Life: the Center of our Existence

Life is the center of our existence. One would be tempted to affirm that above all we live. However, our existence does not seem to take place in that modality. The exacerbated materialism in which our existence takes place, displaces life from the center of the scene. Our society is organized around production, consumerism, exploitation, efficiency, trade and propaganda. In other words, our existence seems to have economy as the center of organization of our activities. The struggle of this beginning century is to put life at the center of our existence, and to put economy in its proper place, that is, at the service of life.

What does it mean to put life at the center of our existence? It means that all human activities must be guided and directed to guarantee the best living conditions. The objective must be to live well, or better yet, the good living, as South American indigenous peoples would say. This requires a radical change in the way of thinking and in the prevailing ideas in our society. The main of these ideas is that we all have the right to a good quality of life, and to the satisfaction of all the basic and important needs for the development of our existence and our potentialities. Perhaps the most prevalent idea that goes against the previous idea is the Malthusian concept of “struggle for existence”. This idea is so widespread and naturalized that it is considered an unquestionable truth. The idea that resources are scarce and insufficient to sustain society as a whole has become so widespread that we accept this idea as something natural, that is, as if it were inscribed in nature. And believing this has its consequences, and very severe indeed, since it creates a scenario for our existence in which reign “every man for himself”. It is essential to demolish this myth, because it is perhaps the nuclear and nodal idea that threatens our objective of putting life at the center of our existence. This idea is so dangerous because it puts life at the center of existence, but to put it at risk, in constant uncertainty, in an imminent threat, that is, ultimately, to introduce fear into life, and therefore, in our daily existence. To bring down this false idea would be to restore to life the power and confidence that it possesses by its own nature. This empowerment of life would bring with it countless changes and benefits. To begin with, each one would stop being so concerned with their own issues, and would start to think more collectively and communally, with the consequent generation of new types of spaces and organizations. These organizations would by nature be more horizontal, since verticality and social hierarchy are signs, symptoms of the necessary social control in a context of scarcity.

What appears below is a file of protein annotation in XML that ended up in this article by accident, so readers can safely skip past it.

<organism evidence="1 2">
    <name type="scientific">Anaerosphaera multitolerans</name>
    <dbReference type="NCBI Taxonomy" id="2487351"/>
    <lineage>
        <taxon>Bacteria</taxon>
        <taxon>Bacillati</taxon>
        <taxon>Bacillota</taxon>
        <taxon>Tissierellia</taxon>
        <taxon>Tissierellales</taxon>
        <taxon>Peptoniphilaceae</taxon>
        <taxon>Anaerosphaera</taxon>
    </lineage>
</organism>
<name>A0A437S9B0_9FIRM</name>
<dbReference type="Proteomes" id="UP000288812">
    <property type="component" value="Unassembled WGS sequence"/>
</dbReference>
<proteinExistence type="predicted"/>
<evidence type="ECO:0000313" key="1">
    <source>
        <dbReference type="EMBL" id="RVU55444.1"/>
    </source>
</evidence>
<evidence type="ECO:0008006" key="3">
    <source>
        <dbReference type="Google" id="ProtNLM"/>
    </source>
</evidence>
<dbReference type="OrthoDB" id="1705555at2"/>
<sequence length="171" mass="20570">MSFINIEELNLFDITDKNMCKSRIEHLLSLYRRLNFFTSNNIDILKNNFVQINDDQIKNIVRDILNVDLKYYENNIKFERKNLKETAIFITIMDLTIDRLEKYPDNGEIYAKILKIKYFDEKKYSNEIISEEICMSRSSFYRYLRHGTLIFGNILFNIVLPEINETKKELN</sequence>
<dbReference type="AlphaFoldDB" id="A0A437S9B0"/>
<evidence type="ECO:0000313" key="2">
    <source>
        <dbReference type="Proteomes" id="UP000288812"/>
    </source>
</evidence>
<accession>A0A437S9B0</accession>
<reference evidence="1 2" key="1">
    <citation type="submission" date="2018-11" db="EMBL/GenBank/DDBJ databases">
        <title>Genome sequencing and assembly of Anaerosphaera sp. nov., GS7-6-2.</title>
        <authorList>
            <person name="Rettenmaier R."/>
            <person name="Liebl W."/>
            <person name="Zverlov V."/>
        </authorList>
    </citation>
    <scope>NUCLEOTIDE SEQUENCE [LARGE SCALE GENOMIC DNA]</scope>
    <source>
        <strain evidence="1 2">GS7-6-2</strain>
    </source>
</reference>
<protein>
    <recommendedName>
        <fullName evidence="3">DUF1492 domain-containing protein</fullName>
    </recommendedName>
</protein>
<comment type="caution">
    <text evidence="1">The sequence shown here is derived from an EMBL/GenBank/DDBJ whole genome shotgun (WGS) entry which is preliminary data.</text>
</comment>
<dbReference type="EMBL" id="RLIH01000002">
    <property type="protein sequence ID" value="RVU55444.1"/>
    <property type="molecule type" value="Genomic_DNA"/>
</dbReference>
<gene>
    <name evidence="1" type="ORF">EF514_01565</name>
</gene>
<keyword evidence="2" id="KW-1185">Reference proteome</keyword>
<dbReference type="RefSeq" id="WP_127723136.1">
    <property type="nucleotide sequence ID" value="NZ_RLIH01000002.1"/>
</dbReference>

The second important question about putting life at the center of our existence is to rethink our relationship with nature and between human beings themselves. The basic relationship can no longer be that of appropriation and exploitation of natural and human resources. It will be necessary to understand that this implies a real attack on life, since it is present in all living beings and their environments. It will require a vision of nature in which the basic relationship is between subject and subject, rather than between subject and object, and which therefore is a relationship impregnated with deep respect and even veneration. See nature as the expression of life itself. Does this imply being against progress? On the contrary, it implies ensuring progress. It involves seeing that life itself carries with it its own progress. Man will have to be careful to ensure the continuity of the natural conditions and resources, establishing a more collaborative than extractivist relationship with nature. Man will have to see that he himself is part of nature and that he arises from it. This will allow him to relate in another way to nature, no longer through a relationship of opposition, confrontation and exploitation, but of complementarity, reciprocity and community. It is about seeing that we are all part of that current and principle that we call life.